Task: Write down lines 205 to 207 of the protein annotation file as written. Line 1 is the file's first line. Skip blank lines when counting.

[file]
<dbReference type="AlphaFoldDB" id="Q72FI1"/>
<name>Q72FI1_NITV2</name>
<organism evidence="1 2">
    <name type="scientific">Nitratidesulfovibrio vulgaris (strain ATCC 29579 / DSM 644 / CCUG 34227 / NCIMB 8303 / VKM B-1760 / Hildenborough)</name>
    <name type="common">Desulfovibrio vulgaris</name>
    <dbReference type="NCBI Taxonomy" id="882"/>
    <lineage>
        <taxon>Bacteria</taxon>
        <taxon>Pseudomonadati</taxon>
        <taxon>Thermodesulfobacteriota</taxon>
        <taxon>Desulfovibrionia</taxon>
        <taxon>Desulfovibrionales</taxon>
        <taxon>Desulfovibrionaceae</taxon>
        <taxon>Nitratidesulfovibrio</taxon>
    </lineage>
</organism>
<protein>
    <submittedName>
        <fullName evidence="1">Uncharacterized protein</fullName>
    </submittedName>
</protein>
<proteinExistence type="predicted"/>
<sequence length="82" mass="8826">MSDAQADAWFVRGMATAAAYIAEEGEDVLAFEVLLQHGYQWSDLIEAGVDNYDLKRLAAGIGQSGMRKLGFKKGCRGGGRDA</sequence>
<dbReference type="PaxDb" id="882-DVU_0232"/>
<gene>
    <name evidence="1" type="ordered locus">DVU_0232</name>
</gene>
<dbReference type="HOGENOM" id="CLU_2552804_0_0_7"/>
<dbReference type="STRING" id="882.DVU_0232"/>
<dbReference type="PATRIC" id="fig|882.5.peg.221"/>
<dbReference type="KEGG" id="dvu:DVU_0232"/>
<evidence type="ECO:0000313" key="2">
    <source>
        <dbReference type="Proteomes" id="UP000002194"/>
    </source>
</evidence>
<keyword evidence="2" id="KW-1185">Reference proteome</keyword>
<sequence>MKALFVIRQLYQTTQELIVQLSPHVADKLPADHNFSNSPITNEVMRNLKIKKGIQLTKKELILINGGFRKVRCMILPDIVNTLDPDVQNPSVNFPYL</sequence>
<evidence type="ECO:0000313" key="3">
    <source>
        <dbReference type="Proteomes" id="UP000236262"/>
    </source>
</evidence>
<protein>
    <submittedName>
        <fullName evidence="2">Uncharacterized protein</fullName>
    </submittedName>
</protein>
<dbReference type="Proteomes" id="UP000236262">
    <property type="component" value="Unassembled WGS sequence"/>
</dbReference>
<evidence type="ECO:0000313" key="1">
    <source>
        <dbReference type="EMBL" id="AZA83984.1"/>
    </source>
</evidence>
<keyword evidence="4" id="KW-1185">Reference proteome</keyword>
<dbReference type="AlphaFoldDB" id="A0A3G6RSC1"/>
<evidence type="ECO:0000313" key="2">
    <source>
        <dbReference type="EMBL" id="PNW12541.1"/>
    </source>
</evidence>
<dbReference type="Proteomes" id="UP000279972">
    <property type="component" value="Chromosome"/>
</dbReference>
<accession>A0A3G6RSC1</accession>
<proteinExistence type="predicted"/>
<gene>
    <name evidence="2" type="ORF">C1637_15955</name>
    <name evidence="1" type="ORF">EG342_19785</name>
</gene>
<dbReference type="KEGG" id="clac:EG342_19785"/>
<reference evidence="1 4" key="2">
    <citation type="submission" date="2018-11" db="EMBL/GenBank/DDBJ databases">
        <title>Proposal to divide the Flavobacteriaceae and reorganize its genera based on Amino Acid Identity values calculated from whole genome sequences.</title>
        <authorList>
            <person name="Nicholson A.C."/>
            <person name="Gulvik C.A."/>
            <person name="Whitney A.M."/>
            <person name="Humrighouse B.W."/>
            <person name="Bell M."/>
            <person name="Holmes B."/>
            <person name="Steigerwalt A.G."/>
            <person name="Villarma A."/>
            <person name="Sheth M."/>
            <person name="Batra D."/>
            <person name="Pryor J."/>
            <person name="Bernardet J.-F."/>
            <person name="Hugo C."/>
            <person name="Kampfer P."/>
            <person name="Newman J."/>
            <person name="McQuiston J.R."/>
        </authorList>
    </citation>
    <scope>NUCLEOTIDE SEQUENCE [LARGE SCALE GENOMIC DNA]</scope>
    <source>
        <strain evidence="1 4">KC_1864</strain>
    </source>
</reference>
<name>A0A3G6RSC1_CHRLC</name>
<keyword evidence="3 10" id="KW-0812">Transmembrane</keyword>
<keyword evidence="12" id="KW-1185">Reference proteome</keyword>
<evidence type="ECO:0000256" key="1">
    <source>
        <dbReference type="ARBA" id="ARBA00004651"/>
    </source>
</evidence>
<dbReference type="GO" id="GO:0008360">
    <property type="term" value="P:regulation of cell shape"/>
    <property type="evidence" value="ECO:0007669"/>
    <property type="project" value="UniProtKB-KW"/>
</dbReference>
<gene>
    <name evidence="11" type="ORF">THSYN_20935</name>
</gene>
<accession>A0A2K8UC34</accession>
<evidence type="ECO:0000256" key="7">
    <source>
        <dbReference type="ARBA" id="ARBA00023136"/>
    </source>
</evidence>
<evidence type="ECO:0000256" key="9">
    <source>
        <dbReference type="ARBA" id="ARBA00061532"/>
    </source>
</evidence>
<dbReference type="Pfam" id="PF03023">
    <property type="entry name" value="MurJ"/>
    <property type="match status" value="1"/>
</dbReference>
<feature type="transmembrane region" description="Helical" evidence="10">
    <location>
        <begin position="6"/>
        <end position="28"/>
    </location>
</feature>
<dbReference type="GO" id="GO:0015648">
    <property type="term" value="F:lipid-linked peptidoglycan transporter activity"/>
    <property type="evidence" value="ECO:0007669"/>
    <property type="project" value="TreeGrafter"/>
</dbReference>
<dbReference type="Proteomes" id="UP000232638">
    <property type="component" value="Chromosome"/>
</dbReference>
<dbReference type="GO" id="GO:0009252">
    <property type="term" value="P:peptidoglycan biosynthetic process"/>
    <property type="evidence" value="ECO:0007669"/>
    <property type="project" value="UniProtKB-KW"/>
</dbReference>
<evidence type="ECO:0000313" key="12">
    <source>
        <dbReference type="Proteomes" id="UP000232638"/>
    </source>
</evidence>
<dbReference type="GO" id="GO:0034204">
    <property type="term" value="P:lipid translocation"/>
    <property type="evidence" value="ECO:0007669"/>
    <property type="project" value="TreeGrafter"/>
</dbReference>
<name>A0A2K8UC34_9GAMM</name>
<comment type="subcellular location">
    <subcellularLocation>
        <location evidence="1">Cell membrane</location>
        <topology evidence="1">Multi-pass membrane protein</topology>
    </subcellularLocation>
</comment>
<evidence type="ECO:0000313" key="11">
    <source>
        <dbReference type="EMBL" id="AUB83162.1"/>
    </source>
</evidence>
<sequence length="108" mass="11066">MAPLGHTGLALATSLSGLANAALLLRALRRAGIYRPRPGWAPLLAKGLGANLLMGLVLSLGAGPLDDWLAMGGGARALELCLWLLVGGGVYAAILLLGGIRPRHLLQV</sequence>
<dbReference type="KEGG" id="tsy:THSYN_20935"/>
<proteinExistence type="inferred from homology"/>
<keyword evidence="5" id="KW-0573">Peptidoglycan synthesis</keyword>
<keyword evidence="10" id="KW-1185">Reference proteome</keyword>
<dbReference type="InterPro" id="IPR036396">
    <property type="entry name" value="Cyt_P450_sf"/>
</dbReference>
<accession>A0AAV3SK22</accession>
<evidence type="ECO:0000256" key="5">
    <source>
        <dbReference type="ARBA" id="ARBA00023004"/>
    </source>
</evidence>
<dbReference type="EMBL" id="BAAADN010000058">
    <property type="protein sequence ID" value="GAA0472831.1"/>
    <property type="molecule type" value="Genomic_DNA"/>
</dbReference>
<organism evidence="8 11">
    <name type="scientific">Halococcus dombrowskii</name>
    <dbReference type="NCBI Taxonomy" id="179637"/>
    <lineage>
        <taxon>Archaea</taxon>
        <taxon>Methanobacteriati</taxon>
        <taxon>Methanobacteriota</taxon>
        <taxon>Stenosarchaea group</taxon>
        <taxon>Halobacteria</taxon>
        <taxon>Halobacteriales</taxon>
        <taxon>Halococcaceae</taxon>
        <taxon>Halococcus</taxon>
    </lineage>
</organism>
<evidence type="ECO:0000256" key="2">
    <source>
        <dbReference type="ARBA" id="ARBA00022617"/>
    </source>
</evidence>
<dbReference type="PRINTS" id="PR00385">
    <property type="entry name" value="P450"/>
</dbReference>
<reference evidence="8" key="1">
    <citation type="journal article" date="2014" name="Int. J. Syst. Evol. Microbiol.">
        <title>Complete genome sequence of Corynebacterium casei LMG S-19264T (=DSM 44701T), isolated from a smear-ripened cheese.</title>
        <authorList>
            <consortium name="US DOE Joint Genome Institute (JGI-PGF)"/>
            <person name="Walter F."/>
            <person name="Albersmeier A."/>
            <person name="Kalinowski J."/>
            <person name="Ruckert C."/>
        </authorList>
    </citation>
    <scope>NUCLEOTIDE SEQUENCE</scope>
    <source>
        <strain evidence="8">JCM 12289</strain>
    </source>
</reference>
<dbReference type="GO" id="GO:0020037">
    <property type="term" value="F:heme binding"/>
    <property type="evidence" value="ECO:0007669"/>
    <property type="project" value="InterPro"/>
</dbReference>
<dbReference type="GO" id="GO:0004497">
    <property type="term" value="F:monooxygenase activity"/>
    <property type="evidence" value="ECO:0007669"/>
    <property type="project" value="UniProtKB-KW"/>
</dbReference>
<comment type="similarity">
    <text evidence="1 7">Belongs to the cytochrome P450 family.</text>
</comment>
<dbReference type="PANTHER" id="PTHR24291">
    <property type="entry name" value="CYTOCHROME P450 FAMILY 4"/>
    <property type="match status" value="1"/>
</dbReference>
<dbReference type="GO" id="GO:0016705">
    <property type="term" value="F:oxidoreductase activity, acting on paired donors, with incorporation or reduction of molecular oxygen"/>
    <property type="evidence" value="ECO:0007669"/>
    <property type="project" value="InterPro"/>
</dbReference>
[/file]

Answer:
<evidence type="ECO:0000256" key="2">
    <source>
        <dbReference type="ARBA" id="ARBA00022617"/>